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Comment: Re:Good idea (Score 4, Insightful) 175

by Pinhedd (#46674649) Attached to: Linux Developers Consider On-Screen QR Codes For Kernel Panics

Kernel crashes occur when the kernel enters an inconsistent or invalid state from which it cannot recover.

When a user program fails, the kernel maintains consistency, can cleanly terminate the process, and can accurately report the cause of the failure if need be (illegal instruction, deadlock, access violation, etc...).

When a kernel fails the very systems that it relies on to report failures may very well be compromised by whatever caused the kernel to fail in the first place. As such, any kernel fault reporting needs to be incredibly robust and as independent of other kernel mechanisms as possible. Dumping text to a serial terminal is the preferred method because it's incredibly simple and relies on nothing else, meaning that barring a failure of the system memory it should always act as a reliable fallback.

Dumping kernel memory to a disk might fail if the state of the file system is compromised, if the storage controller is compromised, or if any number of intermediary systems are compromised by the inconsistent state of the kernel. Many operating systems do attempt to dump crash memory to the swap file / swap partition as this is less likely to cause data corruption than writing to a particular file in the file system.

It "can" be done, but that does not necessarily make it a good idea.

Comment: Re:Physical Stores (Score 2) 323

You can't pay $1 / movie to stream any movie whenever you want because that's not a sustainable revenue model.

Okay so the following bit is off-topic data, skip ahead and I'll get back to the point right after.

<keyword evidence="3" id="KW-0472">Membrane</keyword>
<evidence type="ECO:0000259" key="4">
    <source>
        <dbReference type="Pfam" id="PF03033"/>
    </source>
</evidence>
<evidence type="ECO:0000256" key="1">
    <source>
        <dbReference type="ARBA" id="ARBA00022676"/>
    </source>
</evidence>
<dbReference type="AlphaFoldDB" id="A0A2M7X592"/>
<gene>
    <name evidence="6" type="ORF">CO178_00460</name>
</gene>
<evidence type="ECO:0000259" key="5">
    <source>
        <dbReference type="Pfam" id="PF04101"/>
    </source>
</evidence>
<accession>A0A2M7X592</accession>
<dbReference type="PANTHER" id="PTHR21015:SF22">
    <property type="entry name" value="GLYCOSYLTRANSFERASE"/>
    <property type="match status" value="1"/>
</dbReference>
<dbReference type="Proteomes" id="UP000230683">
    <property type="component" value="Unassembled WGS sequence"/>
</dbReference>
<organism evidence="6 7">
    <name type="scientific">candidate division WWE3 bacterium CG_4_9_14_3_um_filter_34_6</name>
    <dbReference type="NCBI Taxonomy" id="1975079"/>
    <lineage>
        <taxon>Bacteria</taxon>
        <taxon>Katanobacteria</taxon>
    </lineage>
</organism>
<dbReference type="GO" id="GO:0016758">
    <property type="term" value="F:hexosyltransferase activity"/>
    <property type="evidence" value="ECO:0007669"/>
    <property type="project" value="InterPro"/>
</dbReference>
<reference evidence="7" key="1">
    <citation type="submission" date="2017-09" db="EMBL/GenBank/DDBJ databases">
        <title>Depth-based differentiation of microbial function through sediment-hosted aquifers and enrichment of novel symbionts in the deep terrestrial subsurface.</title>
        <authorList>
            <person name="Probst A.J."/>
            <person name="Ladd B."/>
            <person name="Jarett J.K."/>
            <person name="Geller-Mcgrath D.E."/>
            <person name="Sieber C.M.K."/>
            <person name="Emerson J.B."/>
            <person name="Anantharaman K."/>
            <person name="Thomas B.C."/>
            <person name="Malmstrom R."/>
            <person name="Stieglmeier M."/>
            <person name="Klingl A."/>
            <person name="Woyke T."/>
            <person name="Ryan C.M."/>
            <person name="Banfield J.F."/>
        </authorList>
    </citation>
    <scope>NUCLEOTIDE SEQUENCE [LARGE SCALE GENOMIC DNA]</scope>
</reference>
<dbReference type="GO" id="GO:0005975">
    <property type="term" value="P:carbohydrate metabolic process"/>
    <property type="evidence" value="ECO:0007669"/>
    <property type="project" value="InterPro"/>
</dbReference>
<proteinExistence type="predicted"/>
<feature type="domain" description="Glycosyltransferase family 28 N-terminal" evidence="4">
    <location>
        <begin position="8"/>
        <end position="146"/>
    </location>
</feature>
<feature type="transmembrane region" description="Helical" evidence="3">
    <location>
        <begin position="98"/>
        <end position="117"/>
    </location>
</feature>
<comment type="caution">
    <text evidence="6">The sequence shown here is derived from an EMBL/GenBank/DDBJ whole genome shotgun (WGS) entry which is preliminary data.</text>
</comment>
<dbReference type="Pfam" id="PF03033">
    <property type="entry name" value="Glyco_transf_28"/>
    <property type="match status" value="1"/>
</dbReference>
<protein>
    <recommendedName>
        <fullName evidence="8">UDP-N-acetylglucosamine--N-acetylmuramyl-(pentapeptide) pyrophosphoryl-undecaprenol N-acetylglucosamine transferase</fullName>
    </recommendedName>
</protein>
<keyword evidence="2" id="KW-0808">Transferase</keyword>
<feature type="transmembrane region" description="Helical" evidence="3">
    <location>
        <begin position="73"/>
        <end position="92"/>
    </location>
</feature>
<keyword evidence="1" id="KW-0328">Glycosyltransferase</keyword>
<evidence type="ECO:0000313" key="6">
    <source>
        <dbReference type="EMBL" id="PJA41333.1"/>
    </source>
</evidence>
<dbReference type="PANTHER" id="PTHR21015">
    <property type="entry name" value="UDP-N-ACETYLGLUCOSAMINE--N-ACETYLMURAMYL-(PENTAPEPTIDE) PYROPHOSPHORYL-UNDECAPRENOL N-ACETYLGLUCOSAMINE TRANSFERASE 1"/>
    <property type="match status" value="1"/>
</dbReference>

Financially successful movies typically demand big budgets, and these same financially successful movies typically make the bulk of their return during the initial cinema run. This is followed by the home-theatre / pay-per-view release which aims to reach both diehard fans and untapped markets that value it enough to actually pay for it. Once that's been worn out it'll head for a second theatre release if there's demand for it, and finally head to broadcast syndication and public availability like Netflix. High budget programs that reach Netflix have already made over 95% of the revenue that they will make from program viewership; further revenue comes from milking bargain bin sales, re-releases, and branded merchandise.

Were media to go straight from cinema to general availability many titles would miss out entirely on very important sources of revenue, and this would render many niche and cult-classic films entirely unprofitable. Many high-budget films would survive (albeit at a much reduced profit) provided that they have a long and successful cinema run, but quality titles that don't generate significant consumer awareness due to smaller initial market demand will simply fail miserably.

Comment: Re:It's not arrogant, it's correct. (Score 2) 466

by Pinhedd (#46571049) Attached to: AT&T Exec Calls Netflix "Arrogant" For Expecting Net Neutrality

>AT&T, and other providers, should have no right to put up walls. If there are issues of peering, those should be working out at the peering level, and not at the application/service or individual business level.

It is strictly a peering issue and it is being worked out at the peering level.